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Community networks: Community capital or merely an affordable Internet access tool?

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Abstract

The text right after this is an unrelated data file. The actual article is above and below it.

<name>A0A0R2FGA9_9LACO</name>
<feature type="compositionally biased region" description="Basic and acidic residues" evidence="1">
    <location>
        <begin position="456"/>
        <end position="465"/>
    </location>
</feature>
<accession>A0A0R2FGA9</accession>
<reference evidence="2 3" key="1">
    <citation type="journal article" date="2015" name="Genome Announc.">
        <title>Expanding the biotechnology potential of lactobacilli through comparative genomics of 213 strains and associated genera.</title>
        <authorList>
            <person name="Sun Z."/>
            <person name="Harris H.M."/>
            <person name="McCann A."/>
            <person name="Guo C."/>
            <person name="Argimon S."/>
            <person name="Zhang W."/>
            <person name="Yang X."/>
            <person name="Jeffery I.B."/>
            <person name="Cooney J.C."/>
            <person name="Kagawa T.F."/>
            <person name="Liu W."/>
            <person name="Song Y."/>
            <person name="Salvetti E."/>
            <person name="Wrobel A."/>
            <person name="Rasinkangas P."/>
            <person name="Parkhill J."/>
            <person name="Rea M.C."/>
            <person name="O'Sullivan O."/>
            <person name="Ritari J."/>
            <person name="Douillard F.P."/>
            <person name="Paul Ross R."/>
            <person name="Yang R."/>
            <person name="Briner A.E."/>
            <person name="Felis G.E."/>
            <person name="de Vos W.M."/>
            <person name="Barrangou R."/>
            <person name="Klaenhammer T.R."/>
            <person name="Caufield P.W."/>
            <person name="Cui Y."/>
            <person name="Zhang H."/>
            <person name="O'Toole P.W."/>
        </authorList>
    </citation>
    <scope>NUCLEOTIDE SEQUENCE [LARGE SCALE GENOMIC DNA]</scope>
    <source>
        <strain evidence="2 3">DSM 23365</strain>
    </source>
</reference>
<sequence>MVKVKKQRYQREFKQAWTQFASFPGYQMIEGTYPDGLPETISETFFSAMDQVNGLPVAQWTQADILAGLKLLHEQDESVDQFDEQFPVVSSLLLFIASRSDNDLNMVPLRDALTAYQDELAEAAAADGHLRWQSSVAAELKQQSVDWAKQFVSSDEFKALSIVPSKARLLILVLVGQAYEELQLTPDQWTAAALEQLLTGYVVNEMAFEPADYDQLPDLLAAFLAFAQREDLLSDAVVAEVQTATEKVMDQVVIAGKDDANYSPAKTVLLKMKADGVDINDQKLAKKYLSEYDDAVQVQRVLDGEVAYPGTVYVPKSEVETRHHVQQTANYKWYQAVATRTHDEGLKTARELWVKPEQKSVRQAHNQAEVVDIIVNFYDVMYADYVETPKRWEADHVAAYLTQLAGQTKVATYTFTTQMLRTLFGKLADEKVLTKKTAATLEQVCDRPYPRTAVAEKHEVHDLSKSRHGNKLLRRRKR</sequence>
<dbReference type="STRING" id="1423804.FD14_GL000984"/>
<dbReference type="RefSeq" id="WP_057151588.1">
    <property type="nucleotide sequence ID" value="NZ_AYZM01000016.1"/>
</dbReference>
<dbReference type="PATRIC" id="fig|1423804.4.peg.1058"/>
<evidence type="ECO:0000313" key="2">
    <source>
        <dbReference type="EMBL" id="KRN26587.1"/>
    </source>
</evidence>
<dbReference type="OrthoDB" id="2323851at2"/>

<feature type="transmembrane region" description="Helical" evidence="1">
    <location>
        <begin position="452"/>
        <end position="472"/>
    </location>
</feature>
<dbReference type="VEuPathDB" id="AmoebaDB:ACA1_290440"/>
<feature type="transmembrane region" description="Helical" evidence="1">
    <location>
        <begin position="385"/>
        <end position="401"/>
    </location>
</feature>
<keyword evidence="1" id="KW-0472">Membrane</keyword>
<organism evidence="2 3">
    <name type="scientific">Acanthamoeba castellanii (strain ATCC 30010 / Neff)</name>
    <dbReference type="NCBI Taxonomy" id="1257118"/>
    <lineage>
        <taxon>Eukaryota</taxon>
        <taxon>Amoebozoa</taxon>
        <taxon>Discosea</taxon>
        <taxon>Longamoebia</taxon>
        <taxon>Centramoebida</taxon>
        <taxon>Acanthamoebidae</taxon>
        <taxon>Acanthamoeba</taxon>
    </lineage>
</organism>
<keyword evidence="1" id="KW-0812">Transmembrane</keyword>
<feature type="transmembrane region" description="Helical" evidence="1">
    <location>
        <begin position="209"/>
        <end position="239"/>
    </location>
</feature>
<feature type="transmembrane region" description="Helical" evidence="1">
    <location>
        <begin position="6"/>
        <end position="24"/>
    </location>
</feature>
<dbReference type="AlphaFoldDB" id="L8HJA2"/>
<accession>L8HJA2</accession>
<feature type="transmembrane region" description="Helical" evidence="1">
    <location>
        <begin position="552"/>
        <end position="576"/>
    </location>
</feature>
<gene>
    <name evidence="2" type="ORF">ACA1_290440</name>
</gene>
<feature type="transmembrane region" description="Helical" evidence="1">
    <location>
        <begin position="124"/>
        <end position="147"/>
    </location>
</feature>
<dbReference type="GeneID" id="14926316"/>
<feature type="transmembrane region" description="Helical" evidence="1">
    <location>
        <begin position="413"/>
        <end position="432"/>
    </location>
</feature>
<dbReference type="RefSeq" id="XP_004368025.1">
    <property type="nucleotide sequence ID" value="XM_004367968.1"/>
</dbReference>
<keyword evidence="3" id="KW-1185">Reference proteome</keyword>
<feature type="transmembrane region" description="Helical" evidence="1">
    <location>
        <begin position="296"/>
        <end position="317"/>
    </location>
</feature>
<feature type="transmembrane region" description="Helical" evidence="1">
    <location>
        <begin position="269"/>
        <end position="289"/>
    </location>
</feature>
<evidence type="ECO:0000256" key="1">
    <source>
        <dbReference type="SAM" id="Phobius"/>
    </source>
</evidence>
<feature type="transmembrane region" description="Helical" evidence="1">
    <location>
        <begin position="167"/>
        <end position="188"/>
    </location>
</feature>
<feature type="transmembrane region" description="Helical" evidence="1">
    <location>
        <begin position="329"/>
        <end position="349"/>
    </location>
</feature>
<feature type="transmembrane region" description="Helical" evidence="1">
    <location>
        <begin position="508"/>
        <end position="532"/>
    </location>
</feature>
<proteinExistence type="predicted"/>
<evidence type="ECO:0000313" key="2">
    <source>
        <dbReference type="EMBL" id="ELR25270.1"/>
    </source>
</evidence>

In this study a perceived gap between the ideal and the reality of a community network (CN) is examined. Most proponents of CNs state that building a better physical community is their major service goal. However, there has been a concern that citizens might use the service simply as a means to connect to the Internet rather than as a means to connect to their communities. Using a survey research method (n = 213), users' perceptions of community aspects of CN service and the influence of such perceptions on their use were investigated. User demographics and alternative service accessibility were also examined as predictors of use. The present study found that the respondents were using the service mainly for general Internet features. More than two thirds of the respondents were not aware of the community content aspect of the service. Approximately 20% of respondents were identified as those whose perceptions of the community aspects actually affected their use of the service. They were both aware of community contents and using an additional Internet service provider. Findings suggest that the providers did not fully communicate the community aspects of the service with the users, while the user perception of community aspects is a key to further promotion of the service.

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